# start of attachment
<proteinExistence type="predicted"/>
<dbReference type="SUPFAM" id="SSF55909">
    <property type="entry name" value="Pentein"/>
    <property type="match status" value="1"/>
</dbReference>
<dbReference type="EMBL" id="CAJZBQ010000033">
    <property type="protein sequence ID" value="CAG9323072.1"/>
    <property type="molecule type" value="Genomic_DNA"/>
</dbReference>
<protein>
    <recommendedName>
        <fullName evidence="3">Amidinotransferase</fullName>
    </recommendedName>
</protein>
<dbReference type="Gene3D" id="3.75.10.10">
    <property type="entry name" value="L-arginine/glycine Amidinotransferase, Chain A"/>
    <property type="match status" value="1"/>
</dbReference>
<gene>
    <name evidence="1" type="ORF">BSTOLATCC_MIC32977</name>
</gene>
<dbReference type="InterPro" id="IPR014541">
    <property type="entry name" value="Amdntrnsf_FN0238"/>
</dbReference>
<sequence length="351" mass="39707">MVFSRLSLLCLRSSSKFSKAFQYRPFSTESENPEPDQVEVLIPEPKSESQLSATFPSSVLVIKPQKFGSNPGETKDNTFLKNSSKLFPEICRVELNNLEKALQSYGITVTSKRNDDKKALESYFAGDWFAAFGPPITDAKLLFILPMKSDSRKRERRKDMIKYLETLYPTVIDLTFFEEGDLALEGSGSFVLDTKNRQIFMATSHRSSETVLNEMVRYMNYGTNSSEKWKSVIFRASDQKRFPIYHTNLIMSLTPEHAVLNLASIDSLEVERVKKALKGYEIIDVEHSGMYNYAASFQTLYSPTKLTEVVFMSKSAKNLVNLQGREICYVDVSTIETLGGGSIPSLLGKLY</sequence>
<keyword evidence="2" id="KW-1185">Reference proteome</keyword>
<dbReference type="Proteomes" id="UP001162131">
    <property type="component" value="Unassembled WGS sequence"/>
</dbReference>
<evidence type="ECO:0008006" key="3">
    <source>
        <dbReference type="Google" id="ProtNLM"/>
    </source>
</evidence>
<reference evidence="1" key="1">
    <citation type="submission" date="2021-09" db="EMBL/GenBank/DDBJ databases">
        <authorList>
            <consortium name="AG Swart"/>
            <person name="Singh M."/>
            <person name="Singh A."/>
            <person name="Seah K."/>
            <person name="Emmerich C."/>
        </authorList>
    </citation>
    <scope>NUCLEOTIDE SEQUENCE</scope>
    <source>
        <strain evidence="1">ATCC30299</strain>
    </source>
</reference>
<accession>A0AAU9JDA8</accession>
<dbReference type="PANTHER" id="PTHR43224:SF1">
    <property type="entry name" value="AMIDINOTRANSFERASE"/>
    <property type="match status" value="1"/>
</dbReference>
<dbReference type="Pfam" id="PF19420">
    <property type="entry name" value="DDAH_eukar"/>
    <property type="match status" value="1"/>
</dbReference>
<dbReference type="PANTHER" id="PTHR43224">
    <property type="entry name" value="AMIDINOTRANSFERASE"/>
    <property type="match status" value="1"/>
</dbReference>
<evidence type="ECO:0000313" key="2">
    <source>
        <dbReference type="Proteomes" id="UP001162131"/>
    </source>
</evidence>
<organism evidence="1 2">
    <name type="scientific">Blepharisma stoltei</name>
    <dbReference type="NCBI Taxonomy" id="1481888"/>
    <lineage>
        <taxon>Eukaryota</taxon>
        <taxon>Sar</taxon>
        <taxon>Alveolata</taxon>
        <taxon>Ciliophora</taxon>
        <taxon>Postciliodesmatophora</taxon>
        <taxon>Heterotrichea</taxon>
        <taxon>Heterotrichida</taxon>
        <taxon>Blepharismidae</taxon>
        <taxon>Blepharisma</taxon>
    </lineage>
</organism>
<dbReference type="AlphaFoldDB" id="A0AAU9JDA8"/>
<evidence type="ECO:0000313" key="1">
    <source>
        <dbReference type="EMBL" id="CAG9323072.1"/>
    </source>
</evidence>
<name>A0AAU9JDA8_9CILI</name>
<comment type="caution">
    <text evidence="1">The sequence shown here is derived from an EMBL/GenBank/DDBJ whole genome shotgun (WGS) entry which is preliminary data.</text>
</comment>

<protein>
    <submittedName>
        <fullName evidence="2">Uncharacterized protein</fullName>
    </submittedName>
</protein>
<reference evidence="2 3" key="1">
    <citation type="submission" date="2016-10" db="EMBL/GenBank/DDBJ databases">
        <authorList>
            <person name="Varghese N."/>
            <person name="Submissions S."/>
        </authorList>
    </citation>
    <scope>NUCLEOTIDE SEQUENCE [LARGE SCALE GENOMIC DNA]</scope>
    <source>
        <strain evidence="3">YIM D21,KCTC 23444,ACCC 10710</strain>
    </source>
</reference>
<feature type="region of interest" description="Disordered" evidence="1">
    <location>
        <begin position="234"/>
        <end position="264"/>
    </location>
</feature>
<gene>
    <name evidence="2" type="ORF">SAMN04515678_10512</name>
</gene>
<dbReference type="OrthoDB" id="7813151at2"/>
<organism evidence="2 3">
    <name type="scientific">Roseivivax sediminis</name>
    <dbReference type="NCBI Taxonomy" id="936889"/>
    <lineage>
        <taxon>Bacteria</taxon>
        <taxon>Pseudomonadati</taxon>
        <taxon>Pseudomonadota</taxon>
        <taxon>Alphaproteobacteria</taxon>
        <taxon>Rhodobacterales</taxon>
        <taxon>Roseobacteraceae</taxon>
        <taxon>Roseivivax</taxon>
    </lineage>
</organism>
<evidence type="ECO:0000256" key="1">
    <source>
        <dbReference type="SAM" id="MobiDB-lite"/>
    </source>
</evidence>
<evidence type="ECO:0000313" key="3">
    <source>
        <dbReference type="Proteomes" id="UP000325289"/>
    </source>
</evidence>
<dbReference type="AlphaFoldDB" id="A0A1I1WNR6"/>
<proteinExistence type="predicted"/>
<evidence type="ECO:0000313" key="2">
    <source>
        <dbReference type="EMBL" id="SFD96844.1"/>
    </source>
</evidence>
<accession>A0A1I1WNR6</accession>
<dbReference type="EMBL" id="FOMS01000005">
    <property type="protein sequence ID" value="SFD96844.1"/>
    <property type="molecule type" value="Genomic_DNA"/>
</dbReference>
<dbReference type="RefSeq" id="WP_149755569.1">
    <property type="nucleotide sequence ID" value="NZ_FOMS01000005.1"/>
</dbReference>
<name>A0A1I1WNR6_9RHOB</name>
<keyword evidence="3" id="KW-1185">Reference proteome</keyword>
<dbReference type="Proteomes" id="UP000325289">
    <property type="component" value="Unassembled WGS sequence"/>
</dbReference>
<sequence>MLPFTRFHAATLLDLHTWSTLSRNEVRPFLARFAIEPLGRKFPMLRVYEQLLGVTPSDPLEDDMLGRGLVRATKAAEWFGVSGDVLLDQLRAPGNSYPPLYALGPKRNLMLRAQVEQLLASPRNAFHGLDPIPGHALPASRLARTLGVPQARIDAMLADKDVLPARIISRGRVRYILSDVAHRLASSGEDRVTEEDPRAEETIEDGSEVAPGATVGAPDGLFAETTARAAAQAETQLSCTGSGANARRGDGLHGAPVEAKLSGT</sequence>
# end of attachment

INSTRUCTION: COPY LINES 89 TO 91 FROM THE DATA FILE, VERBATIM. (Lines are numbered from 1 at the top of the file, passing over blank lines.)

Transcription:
<name>A0AAU9JDA8_9CILI</name>
<comment type="caution">
    <text evidence="1">The sequence shown here is derived from an EMBL/GenBank/DDBJ whole genome shotgun (WGS) entry which is preliminary data.</text>